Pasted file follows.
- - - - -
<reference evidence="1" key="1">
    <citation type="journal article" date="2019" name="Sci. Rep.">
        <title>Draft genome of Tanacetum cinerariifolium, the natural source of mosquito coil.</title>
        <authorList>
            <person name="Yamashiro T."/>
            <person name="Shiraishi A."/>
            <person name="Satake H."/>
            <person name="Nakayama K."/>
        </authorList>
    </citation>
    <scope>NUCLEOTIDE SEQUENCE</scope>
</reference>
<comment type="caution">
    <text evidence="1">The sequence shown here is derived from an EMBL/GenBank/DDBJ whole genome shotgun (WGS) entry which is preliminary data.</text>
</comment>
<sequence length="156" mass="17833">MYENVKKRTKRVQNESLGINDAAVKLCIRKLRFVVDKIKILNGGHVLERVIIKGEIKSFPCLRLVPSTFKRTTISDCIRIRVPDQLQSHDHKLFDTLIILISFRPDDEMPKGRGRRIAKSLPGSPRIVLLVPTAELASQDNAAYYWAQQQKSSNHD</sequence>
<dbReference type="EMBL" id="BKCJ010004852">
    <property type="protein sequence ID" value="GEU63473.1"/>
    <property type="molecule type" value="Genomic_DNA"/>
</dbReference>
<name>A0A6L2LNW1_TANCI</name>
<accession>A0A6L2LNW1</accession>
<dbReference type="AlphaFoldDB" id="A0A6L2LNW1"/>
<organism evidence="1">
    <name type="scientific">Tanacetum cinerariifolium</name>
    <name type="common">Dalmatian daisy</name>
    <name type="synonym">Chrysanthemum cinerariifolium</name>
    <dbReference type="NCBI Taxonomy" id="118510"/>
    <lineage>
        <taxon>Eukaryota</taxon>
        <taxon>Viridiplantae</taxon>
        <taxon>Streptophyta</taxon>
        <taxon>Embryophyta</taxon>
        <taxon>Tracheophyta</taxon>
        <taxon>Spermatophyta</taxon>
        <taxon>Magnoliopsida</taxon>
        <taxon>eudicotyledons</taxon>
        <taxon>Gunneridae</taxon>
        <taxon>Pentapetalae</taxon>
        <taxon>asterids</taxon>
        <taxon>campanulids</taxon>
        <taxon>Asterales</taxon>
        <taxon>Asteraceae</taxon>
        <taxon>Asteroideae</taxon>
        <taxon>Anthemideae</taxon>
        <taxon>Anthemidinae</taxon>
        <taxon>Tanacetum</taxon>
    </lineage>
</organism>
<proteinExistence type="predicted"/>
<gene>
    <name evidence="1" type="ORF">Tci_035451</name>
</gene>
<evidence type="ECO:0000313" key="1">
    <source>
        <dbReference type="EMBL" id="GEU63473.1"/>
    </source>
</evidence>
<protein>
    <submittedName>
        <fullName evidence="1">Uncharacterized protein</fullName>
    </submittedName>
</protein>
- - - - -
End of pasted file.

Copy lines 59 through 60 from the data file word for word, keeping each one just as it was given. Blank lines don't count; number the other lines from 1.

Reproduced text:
<protein>
    <submittedName>